It’s a Code Red for the Yankees this weekend at Fenway Park — even though their ancient rivals will be wearing yellow for Friday night’s opener on Jersey Street, a nod to the "Red" Sox’s seven-game winning streak. And Boston’s baseball club apparently won’t be changing out of their banana/baby blue alternate uniforms (designed to honor the Marathon’s finish line) until after their next loss.
"I love them, I do," Chris Sale told reporters Wednesday night after the Sox swept the Mets. "I think you’re going to see them quite a bit more."
What the Yankees won’t see during this series is the repaired ace Sale, and their own No. 1, Gerrit Cole — who will start Friday night against Nathan Eovaldi — will have something to say about stuffing those yellow shirts back in storage for a while. Trailing the Red Sox by two games for the top spot in the wild-card race, Aaron Boone & Co. arrive at Fenway with the opportunity to flip positions by late Sunday night (weather permitting).
"It’s on us," Boone said Wednesday night after sweeping the Rangers. "It’s right in front of us. We go out and play well, we get to where we want to go. We don’t, we’re going home. So there’s some comfort in knowing that we don’t have to get help from anyone else, we don’t have to look to anyone else. It’s on us."
The Yankees (86-67) did get some help from Minnesota on Thursday night as the Twins beat the Blue Jays, 7-2. That dropped Toronto (85-68) one game behind the Yankees, who currently are in the second wild-card spot, and three games behind the Red Sox (88-65) with nine to play. The Yankees will face the Jays in Toronto after the Red Sox series.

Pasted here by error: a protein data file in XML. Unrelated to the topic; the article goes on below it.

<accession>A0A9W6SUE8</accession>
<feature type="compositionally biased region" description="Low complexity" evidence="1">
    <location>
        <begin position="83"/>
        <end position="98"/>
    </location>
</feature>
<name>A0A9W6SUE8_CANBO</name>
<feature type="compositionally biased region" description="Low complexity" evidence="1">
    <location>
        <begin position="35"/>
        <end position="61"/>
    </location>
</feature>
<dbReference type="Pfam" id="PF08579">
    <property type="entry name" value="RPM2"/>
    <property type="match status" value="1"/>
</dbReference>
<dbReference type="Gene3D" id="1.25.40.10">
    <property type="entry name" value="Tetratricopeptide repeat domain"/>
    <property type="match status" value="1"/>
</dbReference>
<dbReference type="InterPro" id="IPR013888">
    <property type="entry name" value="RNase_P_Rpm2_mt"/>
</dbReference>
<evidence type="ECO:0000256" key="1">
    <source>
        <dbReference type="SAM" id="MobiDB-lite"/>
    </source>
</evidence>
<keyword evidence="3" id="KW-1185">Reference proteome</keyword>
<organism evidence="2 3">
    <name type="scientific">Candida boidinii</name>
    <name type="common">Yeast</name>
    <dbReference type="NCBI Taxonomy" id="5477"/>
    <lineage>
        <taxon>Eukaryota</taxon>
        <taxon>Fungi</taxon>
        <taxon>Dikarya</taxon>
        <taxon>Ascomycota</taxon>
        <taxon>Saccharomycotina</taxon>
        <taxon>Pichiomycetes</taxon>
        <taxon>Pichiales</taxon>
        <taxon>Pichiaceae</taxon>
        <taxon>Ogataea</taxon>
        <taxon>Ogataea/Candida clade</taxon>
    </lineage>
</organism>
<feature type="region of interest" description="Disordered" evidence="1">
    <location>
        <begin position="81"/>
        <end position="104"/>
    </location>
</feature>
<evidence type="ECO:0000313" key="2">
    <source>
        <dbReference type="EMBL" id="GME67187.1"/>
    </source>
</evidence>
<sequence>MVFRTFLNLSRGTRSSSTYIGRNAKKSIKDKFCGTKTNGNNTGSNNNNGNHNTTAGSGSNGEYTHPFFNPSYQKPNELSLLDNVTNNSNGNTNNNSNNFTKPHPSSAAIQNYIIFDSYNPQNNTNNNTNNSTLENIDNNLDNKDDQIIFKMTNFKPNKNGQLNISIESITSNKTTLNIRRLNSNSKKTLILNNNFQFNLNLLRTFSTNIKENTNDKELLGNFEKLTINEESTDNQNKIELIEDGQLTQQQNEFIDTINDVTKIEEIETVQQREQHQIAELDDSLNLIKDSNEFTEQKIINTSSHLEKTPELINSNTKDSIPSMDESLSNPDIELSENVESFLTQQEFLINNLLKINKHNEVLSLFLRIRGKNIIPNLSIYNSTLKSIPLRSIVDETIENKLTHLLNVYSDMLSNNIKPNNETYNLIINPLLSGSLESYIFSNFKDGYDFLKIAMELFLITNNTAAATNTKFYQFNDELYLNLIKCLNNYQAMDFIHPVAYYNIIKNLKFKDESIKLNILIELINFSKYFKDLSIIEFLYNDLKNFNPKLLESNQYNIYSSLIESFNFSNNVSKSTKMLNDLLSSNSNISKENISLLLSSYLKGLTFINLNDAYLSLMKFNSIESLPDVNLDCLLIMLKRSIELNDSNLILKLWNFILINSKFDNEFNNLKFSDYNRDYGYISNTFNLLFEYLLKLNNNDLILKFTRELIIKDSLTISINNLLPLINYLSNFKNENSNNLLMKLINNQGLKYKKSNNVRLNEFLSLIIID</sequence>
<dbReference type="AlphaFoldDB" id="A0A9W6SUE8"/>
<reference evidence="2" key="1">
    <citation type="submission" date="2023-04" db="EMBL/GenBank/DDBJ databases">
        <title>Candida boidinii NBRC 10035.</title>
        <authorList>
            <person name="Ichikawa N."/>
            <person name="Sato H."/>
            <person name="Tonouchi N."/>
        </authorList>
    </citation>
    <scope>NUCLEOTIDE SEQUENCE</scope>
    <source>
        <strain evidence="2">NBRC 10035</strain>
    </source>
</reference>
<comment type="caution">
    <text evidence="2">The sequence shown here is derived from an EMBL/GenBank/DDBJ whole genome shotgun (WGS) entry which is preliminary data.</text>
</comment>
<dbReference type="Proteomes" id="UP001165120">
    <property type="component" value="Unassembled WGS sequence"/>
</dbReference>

When the Yankees and Red Sox last met in the Bronx on Aug. 17-18, the Yankees surprised the Sox with a different post-deadline look, relying on more athletic subs for missing regulars and showing more balance with newly acquired lefty slugger Joey Gallo (Anthony Rizzo was sidelined because of COVID-19 at the time). The result was a three-game sweep by the Yankees in the span of two days and Sox manager Alex Cora marveling at the makeover.
Fast-forward five weeks later, and the Yankees have limped along at nearly a .500 pace (17-15) while the Red Sox have surged (19-11) in regaining control of the wild-card race. This week, the Mets didn’t do their Bronx buddies any favors. They were barely a speed bump for the Sox, who outscored them 18-8 in what amounted to a two-win tuneup to prep for this AL East showdown.
Now it’s Cole’s turn to try to slow down a Sox offense that has led MLB in OPS (.839) and ranked second in runs scored (183) since that visit to Yankee Stadium. Also, Cole has something to prove. The $324 million ace is coming off one of his worst starts in pinstripes last Sunday, when Cleveland tagged him for seven earned runs in 5 2/3 innings and he was booed off the mound in his own building.
This year at Fenway, Cole is 0-2 with a 7.20 ERA in two starts, allowing 14 hits and four homers in 10 innings. Not a very encouraging stat line with so much at stake, and since he last pitched there on July 23, he’s 5-3 with a 3.86 ERA in eight starts. If there’s a playoff switch to be flipped, now’s the time for Cole to get in that mode.